Female authors: 63
Male authors: 26
Mixed authorship: 3
Practically all the fiction I read this year was by women. I discovered Mary Wesley, Jane Harper and Tana French, and caught up with some Kate Atkinson titles I hadn't read before. Should I make an effort to read more books by men?

... Nah, I don't think so.

Fiction: 63
Non-fiction: 29
I read heaps of fiction at the start of this year, but non-fiction made a bit of a comeback towards the end. Exactly the same proportion of women authors as fiction titles, weirdly. It's just a coincidence.

Secondhand books: 40 (down 5)
Borrowed from library: 24 (up 13)
Bought new (includes gifts): 14 (up 5)
Borrowed from friends: 9 (up 5)
Re-read: 4 (down 9)
Kindle: 2 (down 5)
The library had a resurgence this year, though I still bought (and read) mostly secondhand. I managed to make a dent in my immense to-be-read stash, and I'm (mostly) resisting the temptation to load up at Brotherhood Books. Particularly later in the year, I have rediscovered the amazing resource that is the local library and I've been going crazy reserving far more books than I can read!
BTW, e-books are so over.

Australian: 39
UK: 30
US: 18
New Zealand: 1
Ireland: 3
India: 1
Wow, I did not expect that -- Australian books are comfortably in the majority this year. I didn't consciously seek out local books, but I'm happy that it's turned out that way. Little bit of an Irish blip happening, too! As I was tallying up the totals, I realised that I'd read a lot of books by Australian women this year. So hooray to that.

Notable books in 2019
Johann Hari's Lost Connections made me see depression and anxiety in a new way, as a social problem as much as an individual one.
Tyson Yunkaporta's Sand Talk reinforced my disillusionment with western society. There has to be a better way. Humans are not designed to live like this, no wonder we are all so miserable. Plus, we are destroying our home.
On a similar theme, Richard Power's The Overstory is a big fat novel, the kind I thought I couldn't be arsed reading any more. But it was an absorbing account of the relationship between people and trees. God, trees are amazing.

In other fiction, I was impressed by Sally Rooney's Conversations With Friends. I can't wait to see what she does next. Eva Hornung's haunting Dog Boy stayed with me long after I'd finished reading. I was thrilled to discover the murder mysteries of Tana French and local author Jane Harper.

Jess Hill's See What You Made Me Do was a harrowing exploration of domestic abuse and masculinity.

And finally, Jane Sullivan's Storytime was pure pleasure. Thank God for books.

Domestic Soldiers

Domestic Soldiers is another book created out of the raw material of the Mass-Observation project. I've read a few of these now and they are never less than interesting; however, Domestic Soldiers is one of the less successful offerings.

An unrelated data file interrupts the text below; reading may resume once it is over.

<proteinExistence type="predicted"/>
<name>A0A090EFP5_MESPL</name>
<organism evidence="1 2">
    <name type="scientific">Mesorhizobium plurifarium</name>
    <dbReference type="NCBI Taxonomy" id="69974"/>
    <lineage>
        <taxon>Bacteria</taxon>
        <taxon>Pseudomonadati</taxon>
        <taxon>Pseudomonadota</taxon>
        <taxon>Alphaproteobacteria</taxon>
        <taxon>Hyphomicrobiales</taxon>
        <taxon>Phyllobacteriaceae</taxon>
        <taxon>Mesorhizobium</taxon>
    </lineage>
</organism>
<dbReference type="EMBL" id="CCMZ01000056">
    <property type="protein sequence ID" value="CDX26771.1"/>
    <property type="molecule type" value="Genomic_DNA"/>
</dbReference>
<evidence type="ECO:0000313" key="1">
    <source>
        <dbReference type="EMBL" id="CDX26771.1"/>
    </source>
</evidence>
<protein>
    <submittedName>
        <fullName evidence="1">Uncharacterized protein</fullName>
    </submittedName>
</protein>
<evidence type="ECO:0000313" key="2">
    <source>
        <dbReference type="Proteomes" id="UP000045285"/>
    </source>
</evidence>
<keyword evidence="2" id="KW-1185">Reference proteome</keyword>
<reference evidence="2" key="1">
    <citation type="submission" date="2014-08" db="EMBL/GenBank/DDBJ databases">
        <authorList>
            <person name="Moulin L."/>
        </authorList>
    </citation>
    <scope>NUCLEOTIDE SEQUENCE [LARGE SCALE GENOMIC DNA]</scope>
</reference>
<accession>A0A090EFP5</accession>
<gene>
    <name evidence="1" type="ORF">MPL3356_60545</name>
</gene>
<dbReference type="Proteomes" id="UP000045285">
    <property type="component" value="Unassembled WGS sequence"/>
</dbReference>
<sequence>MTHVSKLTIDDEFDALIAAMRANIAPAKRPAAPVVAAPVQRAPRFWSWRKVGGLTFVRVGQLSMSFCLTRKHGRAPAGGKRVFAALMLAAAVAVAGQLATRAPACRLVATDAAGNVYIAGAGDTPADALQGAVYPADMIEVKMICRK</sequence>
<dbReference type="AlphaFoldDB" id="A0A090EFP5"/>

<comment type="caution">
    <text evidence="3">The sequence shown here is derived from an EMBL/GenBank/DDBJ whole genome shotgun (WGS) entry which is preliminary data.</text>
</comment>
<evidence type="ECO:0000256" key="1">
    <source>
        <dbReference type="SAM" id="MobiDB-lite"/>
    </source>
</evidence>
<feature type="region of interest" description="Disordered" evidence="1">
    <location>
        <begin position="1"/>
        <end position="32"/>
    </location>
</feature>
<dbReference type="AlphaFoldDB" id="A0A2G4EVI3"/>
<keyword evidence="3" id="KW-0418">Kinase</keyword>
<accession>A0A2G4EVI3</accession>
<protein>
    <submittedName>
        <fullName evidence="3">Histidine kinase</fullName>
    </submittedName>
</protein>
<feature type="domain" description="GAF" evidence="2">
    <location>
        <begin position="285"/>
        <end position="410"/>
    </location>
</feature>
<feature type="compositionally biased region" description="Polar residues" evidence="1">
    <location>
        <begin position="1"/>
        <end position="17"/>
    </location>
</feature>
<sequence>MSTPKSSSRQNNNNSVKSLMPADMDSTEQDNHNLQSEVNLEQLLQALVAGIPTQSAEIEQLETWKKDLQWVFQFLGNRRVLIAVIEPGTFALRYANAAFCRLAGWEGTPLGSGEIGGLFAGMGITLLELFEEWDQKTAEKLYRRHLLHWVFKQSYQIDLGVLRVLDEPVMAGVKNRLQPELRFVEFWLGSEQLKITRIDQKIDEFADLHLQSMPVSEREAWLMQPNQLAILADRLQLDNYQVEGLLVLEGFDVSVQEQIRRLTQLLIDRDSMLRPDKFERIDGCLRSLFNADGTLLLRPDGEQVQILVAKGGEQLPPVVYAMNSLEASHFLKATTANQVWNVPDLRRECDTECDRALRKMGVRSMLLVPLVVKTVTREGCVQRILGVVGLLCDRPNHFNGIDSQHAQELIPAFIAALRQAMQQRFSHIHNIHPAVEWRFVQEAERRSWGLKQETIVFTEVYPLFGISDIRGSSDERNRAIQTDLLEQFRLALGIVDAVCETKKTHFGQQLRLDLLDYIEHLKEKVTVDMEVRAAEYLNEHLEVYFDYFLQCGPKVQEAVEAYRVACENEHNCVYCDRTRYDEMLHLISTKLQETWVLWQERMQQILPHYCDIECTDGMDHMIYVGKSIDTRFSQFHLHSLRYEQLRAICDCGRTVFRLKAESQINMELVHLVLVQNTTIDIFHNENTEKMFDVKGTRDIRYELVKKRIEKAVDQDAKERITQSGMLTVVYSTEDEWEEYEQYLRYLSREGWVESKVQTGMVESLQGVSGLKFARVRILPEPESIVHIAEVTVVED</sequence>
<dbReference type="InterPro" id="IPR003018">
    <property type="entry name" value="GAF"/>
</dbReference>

Mass-Observation was a British social research study which ran from the 1930s to 1961, when it was discontinued. About 500 volunteers kept diaries, replied to questionnaires, and recorded the opinions and behaviour of their fellow citizens. The archive formed by this mass of material is a treasure trove for historians.

Domestic Soldiers is loosely focused on the feelings, thoughts and experiences of six 'ordinary' women in wartime. Spread all over the country, their experience of war was hugely variable. One was a sheltered middle-class wife who grumbled at the inconvenience of rationing and incompetent servants; another suffered the full brunt of the Blitz. One sought emotional relief in flirting with service-men; another was painfully loyal to her repressed, controlling husband, but found a new lease of life and confidence in running a canteen and the local Red Cross shop.

Ultimately, I wanted more of the diaries and fewer general descriptions of what was going on in the war at the time. This is actually not a bad potted history of WWII, if that's what you're after, but the sheer amount of war reportage ended up squeezing out the women's words, which was a shame. One of this book's subjects, Nella Last, was a prolific MO correspondent and she has a couple of books of her own: Nella Last's War and Nella Last's Peace. I've read the latter and found it riveting. There were glimpses of Nella in Domestic Soldiers but I would have liked more.


Sand Talk (again)

The first day of a new year, the start of a new decade, and yet things feel sober, even frightening. The country is on fire; the planet is burning.

Re-reading Sand Talk confirmed for me: we are not meant to be living like this. 'Western civilisation' is built on a mirage, a concept of constant growth and expansion which is literally unsustainable. The things we have decided are important, the standards by which we measure success and survival (profit, consumption, economic growth), are killing us, and the precious, fragile world we live on. What would happen if we re-framed our ideas of what matters, to prioritise custodianship over exploitation, enough over more, connection over domination?

I don't know if it's even possible. Perhaps we are racing unstoppably toward our doom, the way so many past civilisations have collapsed, mutated, vanished. But there are small things I can do. They might just be gestures, flailing my arms before I topple into the maw of the apocalypse, but I'm going to do them anyway. Eating less meat. Trying to walk instead of drive everywhere. Buying less crap. We've installed a massive solar array on our roof; we might buy a battery next. We'll try to take care of the wild birds and creatures that live in our garden. I'll try to stay hopeful, try to look for ways to make things better, not worse.

Happy 2020, everyone. And if anyone wants to borrow Sand Talk, I'll lend it to you.